What goes into making a film, or a life? Is it the dark periods of our lives that we keep with us? Small pleasures strewn throughout that keep us going? These are the basic themes of legacy that swirl about in writer-director Morrisa Maltz’s feature debut The Unknown Country, starring Lily Gladstone of Martin Scorsese’s highly anticipated forthcoming Killers of the Flower Moon and Erica Tremblay’s magnificent drama Fancy Dance.
It is a work that is filled with a subtle realism that builds on you until it lays you flat. It is an understated yet no less gripping road drama that is intertwined with some documentary aspects. It is a film about the modern American West and all the people who call it home, eschewing more traditional storytelling components in favor of embracing the experience of wandering the globe when all you have known has been upended.
Gladstone’s Tana is at the heart of this. She just lost her grandma, whom she had been caring for until the end. After her death, she travels from Minneapolis, Minnesota to Oglala Lakota County, South Dakota after receiving an invitation to her cousin’s wedding. Tana’s inability to celebrate so soon after a loss while still in grief is worsened by the fact that she hasn’t gone back home in a long time. With that on her mind as she drives her grandmother’s Cadillac, we spend practically the whole film with her from the minute she wakes up before the city has only just begun to come alive through her discovering a lyrical personal meaning to her travels.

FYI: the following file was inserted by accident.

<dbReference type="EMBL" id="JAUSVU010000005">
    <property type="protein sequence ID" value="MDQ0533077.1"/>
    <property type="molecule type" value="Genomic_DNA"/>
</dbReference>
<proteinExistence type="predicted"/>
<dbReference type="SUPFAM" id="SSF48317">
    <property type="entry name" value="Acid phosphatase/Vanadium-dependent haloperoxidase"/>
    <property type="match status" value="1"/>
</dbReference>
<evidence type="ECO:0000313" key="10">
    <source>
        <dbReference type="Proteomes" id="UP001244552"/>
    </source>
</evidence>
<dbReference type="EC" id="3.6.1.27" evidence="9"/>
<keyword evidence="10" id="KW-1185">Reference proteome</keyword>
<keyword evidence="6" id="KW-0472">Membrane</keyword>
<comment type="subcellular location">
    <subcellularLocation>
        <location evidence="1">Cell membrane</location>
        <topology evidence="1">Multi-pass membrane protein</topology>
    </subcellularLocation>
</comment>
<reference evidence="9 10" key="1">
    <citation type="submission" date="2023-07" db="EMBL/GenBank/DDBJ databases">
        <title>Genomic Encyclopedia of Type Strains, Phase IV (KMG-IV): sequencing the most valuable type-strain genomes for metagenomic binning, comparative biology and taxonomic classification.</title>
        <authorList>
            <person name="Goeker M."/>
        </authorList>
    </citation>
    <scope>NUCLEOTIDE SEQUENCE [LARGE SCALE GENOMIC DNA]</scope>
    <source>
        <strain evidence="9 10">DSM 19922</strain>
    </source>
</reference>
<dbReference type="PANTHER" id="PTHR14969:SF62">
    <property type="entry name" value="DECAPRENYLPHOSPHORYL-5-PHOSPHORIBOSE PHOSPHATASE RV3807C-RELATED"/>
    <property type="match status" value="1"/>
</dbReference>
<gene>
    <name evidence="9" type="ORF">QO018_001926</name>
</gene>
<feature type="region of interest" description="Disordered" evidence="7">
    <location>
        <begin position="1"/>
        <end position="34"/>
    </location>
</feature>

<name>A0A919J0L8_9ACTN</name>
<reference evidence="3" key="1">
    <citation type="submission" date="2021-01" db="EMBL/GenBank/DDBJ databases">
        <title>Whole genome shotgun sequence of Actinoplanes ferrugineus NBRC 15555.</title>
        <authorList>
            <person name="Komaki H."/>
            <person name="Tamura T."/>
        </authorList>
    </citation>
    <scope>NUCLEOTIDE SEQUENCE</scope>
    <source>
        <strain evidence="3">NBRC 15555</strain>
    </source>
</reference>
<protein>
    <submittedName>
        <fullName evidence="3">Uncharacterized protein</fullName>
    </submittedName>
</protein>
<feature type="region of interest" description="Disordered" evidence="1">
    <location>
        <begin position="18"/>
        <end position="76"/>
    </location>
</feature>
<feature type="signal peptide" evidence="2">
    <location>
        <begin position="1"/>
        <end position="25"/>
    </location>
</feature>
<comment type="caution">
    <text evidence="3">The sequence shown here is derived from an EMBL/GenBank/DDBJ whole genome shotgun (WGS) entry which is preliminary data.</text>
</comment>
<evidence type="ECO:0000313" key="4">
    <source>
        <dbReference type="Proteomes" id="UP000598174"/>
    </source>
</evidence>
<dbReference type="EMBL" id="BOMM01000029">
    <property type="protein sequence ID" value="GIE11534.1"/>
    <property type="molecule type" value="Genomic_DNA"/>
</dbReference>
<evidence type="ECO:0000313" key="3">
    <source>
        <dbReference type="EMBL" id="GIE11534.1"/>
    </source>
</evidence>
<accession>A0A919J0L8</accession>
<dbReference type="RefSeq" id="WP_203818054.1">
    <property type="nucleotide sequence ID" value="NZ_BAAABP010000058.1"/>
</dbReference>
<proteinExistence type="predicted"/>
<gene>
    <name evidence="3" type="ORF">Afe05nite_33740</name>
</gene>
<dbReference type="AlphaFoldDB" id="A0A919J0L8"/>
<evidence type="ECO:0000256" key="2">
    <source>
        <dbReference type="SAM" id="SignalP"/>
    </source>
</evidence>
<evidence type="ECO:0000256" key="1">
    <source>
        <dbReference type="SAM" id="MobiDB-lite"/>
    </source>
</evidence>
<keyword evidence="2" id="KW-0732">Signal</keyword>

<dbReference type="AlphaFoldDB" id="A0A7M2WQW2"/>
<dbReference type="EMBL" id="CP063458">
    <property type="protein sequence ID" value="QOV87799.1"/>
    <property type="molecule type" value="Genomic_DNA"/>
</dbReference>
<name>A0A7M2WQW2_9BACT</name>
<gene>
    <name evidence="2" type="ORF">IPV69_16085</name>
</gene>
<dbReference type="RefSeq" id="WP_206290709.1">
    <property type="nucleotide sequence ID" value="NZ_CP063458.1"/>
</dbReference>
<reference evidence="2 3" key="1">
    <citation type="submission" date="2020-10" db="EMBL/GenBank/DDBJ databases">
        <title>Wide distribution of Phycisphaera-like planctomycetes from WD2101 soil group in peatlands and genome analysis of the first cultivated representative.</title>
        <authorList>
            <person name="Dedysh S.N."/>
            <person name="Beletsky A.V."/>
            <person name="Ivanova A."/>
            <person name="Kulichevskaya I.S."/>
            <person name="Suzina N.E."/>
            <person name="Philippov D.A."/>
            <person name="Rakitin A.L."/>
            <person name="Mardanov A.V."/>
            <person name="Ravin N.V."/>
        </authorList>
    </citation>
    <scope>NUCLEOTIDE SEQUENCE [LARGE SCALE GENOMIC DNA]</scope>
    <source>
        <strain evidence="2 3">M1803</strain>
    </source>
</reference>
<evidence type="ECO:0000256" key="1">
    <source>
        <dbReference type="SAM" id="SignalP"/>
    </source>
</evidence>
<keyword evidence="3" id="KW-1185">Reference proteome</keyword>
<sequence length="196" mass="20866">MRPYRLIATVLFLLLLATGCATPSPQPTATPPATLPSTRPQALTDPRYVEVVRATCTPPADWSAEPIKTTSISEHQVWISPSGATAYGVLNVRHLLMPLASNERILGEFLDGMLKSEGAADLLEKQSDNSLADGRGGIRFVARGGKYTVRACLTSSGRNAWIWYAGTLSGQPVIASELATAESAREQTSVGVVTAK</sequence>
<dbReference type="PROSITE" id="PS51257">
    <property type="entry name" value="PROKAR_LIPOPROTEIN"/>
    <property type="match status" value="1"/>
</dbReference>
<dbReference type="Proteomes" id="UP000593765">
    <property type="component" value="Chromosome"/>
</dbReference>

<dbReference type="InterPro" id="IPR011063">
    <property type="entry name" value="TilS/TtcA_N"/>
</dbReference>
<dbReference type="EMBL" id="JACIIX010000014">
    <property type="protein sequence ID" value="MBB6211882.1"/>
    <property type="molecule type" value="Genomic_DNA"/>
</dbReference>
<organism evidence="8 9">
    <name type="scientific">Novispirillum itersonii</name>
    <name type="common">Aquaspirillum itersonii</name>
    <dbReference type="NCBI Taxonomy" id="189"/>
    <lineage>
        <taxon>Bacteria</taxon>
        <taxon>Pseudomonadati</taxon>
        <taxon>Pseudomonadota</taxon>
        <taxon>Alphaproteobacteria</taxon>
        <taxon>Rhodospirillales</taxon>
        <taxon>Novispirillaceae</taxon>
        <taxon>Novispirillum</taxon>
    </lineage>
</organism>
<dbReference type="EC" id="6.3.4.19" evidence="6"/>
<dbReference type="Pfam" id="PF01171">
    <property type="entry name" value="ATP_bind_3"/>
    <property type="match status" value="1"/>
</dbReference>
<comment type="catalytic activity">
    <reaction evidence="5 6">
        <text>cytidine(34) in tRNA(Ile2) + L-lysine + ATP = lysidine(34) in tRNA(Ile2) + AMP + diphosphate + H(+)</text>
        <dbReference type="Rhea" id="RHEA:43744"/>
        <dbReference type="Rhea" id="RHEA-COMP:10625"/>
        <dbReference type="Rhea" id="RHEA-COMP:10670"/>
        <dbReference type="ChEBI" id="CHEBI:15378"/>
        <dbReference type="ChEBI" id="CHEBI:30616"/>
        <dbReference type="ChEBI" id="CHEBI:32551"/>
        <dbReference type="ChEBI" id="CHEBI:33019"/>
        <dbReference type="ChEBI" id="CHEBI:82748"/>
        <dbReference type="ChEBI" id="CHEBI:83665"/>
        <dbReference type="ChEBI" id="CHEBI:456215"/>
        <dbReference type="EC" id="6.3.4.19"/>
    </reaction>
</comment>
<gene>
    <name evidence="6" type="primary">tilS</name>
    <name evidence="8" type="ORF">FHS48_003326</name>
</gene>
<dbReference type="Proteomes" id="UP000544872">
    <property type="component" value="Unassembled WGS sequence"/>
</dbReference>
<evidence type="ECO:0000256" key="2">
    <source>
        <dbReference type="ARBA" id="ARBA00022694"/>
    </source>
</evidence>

Except when we hear brief interviews with folks she encounters. Whether at a cafe or a hotel, the film slows down to reflect on characters who would otherwise be relegated to the background. Though every location and person offers a beauty to which Maltz is sensitive, Gladstone emerges as a driving force unlike any other. She adds grace to every frame, delicately constructing an experience that is as timeless as it is spectacular.